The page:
Two years ago, the Supreme Court held “that a party may not be compelled under the [Federal Arbitration Act] to submit to class arbitration unless there is a contractual basis for concluding that the party agreed to do so.” Stolt-Nielsen v. AnimalFeeds International Corp., 130 S. Ct. 1758, 1775 (2010) (emphasis in original). But the Court expressly declined at the time “to decide what contractual basis may support a finding that the parties agreed to authorize class-action arbitration.” Today, the Supreme Court granted review in Oxford Health Plans LLC v. Sutter, No. 12-135, to resolve a circuit split over what counts—consistent with the FAA—as an agreement to authorize class arbitration. This issue is important to businesses that seek to enforce arbitration agreements in the context of putative class actions when those agreements do not expressly address class arbitration.

Petitioner Oxford Health Plans LLC entered into a professional services contract with respondent Sutter, a physician, in 1986. The contract contained an arbitration provision that states that “[n]o civil action concerning any dispute arising under this Agreement shall be instituted before any court, and all such disputes shall be subject to final and binding arbitration . . .” (emphasis added). In 2002, Dr. Sutter filed a putative class action against Oxford concerning its practices in processing reimbursement claims. Oxford successfully moved to compel arbitration under the agreement. Before the arbitrator, the parties disputed whether their agreement permitted class arbitration. The arbitrator concluded, among other things, that the broad language in the agreement authorized class arbitration because the language “any civil action” would include class action suits. The district court confirmed the arbitration award, and the Third Circuit affirmed, concluding: “We are satisfied that the arbitrator endeavored to interpret the parties’ agreement within the bounds of the law, and we cannot say that his interpretation was totally irrational.”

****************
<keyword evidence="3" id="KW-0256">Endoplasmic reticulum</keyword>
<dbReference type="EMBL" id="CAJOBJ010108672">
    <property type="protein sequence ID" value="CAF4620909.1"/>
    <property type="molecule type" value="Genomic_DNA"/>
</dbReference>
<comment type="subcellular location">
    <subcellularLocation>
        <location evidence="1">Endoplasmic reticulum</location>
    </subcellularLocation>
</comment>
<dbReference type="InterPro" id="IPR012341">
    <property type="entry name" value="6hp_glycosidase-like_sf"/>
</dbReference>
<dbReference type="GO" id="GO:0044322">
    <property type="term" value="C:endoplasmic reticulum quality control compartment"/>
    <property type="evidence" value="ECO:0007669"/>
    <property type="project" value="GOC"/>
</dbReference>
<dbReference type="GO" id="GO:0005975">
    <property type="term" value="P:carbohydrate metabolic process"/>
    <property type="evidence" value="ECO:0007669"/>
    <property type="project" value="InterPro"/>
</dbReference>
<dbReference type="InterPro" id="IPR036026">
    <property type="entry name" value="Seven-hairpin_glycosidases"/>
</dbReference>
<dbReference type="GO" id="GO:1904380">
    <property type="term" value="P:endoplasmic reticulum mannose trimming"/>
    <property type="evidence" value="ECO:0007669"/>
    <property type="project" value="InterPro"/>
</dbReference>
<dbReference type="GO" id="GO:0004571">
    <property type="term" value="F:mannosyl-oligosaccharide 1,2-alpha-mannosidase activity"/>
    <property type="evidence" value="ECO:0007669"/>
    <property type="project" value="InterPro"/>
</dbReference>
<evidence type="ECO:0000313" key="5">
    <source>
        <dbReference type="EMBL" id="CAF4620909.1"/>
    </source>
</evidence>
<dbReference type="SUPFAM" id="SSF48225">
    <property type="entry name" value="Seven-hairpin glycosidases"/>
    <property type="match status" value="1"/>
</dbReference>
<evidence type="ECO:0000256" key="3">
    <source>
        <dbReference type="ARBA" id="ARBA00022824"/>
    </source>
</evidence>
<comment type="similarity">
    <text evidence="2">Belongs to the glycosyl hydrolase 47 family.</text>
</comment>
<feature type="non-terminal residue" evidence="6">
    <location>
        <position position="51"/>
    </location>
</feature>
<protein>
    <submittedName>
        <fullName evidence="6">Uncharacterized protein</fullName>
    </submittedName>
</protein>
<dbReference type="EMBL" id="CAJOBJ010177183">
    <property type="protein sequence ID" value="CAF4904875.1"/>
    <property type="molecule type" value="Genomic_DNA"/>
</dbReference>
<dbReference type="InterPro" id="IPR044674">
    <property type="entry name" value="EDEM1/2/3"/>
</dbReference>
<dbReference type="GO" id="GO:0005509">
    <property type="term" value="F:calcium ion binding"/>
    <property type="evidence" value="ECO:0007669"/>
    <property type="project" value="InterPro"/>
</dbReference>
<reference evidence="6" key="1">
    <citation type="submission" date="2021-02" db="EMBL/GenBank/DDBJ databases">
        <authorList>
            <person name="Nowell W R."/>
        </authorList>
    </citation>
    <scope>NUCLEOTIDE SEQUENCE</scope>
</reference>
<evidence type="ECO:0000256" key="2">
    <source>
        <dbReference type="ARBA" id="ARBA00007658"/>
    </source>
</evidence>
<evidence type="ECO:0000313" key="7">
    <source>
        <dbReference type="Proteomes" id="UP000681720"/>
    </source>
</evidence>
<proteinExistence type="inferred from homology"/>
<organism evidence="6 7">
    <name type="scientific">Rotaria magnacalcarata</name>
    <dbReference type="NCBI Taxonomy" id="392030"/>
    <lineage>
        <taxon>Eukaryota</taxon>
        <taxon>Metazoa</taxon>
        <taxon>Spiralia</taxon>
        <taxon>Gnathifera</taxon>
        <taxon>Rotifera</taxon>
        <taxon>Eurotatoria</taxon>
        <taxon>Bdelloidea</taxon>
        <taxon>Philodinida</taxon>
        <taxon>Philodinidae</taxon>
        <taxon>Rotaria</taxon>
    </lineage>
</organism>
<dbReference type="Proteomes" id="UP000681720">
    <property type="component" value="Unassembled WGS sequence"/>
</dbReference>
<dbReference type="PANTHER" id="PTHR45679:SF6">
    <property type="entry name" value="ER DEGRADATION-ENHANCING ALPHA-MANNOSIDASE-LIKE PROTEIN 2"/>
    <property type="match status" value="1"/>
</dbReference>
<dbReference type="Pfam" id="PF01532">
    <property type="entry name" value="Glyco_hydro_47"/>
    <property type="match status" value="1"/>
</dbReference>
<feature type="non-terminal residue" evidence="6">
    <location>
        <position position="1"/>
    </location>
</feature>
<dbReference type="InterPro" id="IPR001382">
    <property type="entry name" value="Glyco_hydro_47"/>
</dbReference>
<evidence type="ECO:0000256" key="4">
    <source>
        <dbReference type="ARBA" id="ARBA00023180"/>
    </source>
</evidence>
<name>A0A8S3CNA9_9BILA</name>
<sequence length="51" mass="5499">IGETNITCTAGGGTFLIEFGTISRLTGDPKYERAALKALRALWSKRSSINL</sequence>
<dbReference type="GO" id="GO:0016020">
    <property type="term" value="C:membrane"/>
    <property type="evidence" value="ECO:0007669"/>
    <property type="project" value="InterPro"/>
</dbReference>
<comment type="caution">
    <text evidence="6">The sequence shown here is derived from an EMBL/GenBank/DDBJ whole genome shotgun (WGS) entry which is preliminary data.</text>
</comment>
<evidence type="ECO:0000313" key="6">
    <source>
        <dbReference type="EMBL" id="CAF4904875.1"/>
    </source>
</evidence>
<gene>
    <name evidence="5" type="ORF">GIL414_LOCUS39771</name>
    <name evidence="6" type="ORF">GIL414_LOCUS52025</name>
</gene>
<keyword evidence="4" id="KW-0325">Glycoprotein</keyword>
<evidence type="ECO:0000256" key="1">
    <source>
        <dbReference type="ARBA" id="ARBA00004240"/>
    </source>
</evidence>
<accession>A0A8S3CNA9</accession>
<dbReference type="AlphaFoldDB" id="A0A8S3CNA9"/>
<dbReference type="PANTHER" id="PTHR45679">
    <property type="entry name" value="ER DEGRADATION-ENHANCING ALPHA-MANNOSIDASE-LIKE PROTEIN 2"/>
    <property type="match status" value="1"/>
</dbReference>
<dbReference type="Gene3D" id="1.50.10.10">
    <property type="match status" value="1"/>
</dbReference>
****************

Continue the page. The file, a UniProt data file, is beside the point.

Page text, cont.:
The Third Circuit’s decision took an approach similar to the one followed by the Second Circuit in Jock v. Sterling Jewelers Inc., 646 F.3d 114 (2d Cir. 2011), cert. denied, 132 S. Ct. 1742 (2012). In Jock, the Second Circuit held that judicial review of the arbitrator’s decision was limited to determining if the question whether the agreement authorized class arbitration was properly presented to the arbitrator. On the other hand, the Fifth Circuit has reviewed and rejected an arbitrator’s determination that the parties intended to permit class arbitration in an agreement that did not refer to the subject. Reed v. Florida Metro. Univ., Inc., 681 F.3d 630 (5th Cir. 2012). Specifically, the Fifth Circuit held that language in an arbitration clause covering “any dispute” and making available “any remedy” failed to evidence the parties’ agreement to authorize class arbitration. The Fifth Circuit also pointed to the Supreme Court’s decision in AT&T Mobility LLC v. Concepcion, 131 S. Ct. 1740 (2011), explaining that under Concepcion and Stolt-Nielsen, “[w]ithout a contractual or other legal basis for class arbitration, an arbitrator has no authority to order the parties to submit to class arbitration.”

In tandem with American Express Co. v. Italian Colors Restaurant, No. 12-133, Oxford Health Plans will afford the Court the opportunity to continue providing the lower courts with guidance on the intersection of class actions and arbitration agreements.